Unchosen by Katharyn Blair - This one was way better than I expected. A book about zombie pirates, female empowerment, and oh, yeah - the whole thing takes place in a dystopian future caused by a virus? Somehow this author made it all happen. Charlotte will do anything to protect her sister, the Chosen One who can save the world. Usually it just means staying home while her other sister goes out to fight even and defent their community. But the day their community is invaded is when it all changes. Charlotte offers herself up and says she is the Chosen One, to leave her sisters safe while she is taken hostage to be delivered to the most evil of evil. As time goes on, Charlotte may discover she's capable of more than she ever thought possible. Read my full 4/5 star review here. ⭐⭐⭐⭐
Until it Was by Melissa Brodsky - High school friends Vanessa, Lance, and Donna are still close after more than 30 years. Now in their early 50s, they've been there for each other through marriages and divorces. Are they too close for Vanessa and Lance, now single at the same time, to make their relationship more? I enjoyed this contemporary romance and gave it 3.5 out of 5 stars in my full review here. ⭐⭐⭐⭐
Confessions on the 7:45 by Lisa Unger - This story got a lot of buzz last year, and I was finally able to borrow it from my local library last month. I found it to be a fun psychological thriller. This is good info to have in advance, because the alternating viewpoints at first are a bit confusing. It's supposed to be this way. Eventually we find out how the characters are connected to each other. Selena is the working mom who knows her husband is banging the nanny. When the nanny disappears, who really knows more than they're telling? My full 3.5/5 star review is here. ⭐⭐⭐
365 Days by Blanka Lipinska - Okay. I wasn't a fan of 50 Shades, and I was even less of a fan of this. I think they're both lousy representations of a healthy relationship, whether it's sexual or emotional. In 365 Days in particular, the woman is kidnapped. If she tries to escape, her family will be killed. She is expected to stay with her kidnapper for one year. If she does not fall in love with him within that time, he'll let her go. Her response? Oh, that silly guy! At least he's hot and rich! The sex scenes were tolerable, if repetitive. If you want to read this one, keep in mind it's more a book about rape fantasy than anything having to do with love or romance. My full 2.5/5 star review is here. ⭐⭐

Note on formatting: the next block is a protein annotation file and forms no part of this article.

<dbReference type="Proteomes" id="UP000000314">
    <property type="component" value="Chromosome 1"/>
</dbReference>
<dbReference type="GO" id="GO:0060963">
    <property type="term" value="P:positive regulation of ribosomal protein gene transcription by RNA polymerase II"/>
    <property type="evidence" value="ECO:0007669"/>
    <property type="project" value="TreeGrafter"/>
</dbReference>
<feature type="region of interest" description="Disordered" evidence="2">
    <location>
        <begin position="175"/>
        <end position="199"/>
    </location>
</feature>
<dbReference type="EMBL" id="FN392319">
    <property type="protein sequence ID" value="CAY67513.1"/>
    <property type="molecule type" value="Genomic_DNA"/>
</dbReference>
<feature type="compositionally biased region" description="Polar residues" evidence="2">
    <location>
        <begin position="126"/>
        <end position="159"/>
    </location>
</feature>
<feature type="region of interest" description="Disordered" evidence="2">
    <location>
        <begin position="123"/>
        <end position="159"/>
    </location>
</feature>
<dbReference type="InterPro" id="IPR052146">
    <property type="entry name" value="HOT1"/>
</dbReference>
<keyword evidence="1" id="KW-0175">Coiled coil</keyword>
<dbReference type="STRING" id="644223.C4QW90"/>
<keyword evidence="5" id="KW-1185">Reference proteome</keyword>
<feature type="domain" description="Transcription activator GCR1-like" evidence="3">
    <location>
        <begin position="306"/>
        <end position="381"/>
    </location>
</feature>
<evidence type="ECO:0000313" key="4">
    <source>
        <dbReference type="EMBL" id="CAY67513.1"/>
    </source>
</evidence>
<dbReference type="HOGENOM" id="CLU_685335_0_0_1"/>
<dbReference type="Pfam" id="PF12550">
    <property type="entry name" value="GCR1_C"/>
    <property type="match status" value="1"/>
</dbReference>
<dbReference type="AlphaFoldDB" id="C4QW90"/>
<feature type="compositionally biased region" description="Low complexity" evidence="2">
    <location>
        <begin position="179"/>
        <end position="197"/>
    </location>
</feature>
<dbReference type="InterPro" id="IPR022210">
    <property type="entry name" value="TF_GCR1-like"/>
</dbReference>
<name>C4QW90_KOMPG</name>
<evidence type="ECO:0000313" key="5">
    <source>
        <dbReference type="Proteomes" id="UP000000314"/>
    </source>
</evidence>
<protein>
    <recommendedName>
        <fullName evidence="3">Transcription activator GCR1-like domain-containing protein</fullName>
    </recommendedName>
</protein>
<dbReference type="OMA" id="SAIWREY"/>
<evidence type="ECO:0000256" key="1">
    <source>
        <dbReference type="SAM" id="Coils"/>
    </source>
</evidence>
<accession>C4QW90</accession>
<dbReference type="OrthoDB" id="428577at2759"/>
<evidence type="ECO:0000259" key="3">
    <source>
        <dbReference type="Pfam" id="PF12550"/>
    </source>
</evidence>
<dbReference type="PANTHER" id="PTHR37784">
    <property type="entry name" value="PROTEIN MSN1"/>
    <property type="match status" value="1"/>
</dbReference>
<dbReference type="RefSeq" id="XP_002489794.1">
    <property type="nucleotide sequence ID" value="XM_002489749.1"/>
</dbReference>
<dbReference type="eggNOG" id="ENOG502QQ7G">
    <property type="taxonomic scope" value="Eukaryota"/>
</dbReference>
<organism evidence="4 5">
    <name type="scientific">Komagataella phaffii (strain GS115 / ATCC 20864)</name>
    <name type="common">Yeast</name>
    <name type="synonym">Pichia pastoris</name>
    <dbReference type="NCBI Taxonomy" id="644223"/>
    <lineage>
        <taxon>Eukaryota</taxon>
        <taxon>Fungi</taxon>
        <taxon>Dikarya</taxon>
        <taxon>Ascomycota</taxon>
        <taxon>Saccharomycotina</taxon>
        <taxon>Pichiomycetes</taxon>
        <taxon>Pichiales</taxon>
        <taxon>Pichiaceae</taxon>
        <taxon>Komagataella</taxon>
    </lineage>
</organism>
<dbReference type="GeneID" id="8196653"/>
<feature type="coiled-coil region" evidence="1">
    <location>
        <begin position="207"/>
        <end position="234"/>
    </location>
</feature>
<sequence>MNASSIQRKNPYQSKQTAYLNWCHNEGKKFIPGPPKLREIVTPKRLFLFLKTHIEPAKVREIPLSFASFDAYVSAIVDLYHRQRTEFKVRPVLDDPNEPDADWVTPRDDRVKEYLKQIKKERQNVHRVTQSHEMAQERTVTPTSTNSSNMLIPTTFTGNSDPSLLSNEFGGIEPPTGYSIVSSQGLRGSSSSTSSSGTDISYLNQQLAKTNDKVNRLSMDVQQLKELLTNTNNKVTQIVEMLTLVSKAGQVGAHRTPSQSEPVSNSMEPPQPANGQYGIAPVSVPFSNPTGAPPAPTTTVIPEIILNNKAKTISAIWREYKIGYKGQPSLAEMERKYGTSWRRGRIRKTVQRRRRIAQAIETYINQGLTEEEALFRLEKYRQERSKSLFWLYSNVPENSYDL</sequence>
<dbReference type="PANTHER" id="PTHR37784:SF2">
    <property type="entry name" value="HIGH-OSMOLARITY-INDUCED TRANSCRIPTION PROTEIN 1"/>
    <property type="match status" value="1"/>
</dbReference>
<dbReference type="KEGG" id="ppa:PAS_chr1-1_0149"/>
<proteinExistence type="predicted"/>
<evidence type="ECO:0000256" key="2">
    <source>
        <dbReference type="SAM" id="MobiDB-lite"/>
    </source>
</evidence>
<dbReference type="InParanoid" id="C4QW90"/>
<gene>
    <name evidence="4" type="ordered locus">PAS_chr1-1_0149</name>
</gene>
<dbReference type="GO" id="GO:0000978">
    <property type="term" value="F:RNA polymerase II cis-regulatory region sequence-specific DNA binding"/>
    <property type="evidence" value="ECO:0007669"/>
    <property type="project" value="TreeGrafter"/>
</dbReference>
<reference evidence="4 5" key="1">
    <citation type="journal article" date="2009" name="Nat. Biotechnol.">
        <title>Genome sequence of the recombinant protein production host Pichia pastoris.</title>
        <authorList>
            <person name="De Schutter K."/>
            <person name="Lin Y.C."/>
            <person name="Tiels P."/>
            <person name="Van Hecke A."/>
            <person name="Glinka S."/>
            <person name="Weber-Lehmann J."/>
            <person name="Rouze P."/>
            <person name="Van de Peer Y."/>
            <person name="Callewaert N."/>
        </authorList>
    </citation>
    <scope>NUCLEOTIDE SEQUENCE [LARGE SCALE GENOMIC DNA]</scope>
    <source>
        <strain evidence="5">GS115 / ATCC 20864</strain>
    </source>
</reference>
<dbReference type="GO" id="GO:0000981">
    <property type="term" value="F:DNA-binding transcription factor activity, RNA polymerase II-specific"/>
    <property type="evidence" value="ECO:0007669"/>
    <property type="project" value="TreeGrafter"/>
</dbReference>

The Summer Breeze by Shail Rajan - This delightful contemporary fiction focused on a great female protagonist, Callie Williams, who left her professionally successful life in New York City and moved back home to the Finger Lakes area to find happiness closer to her family. She chooses a new venture - opening her own quaint bed and breakfast - and is soon successful again, in a very different way. Read my full 3.5/5 star review here. ⭐⭐⭐⭐
Stranger in the Lake by Kimberly Belle - Charlotte is a fun, spunky main character. She comes from teh wrong side of the mountain, but now she'll never worry about being hungry again since she's married Paul Keller. Unfortunately, that means that the people she left behind resent her, and the people she could share activities with don't accept her either. None of this matters when she finds a body in the lake and accidentally begins to piece together how it got there. My 3.5/5 star review is here. ⭐⭐⭐
So my favorite read this month was What Could Be Saved. My least favorite reads are a tie between Spin and 365 Days. Have we read any of the same books this month? Did you agree or disagree with my assessment?
Getting this post together on Sunday night, so things could change here, but I'm finishing up Water Memory (Aubrey Sentro #1) by Daniel Pyne in print, and The Nature of Fragile Things by Susan Meissner.
Hoping to get The Love Proof by Madeleine Henry read and a review posted in time for Valentine's Day. Also on my short list are Ask Again, Yes by Mary Beth Keane, and Malorie (Bird Box #2) by Josh Malerman, both on loan from the library on my kindle.
Am I right? Am I wrong? Let me know what you think in the comments!
Comments are moderated, but I'll have it approved and posted within 24 hours. Thanks!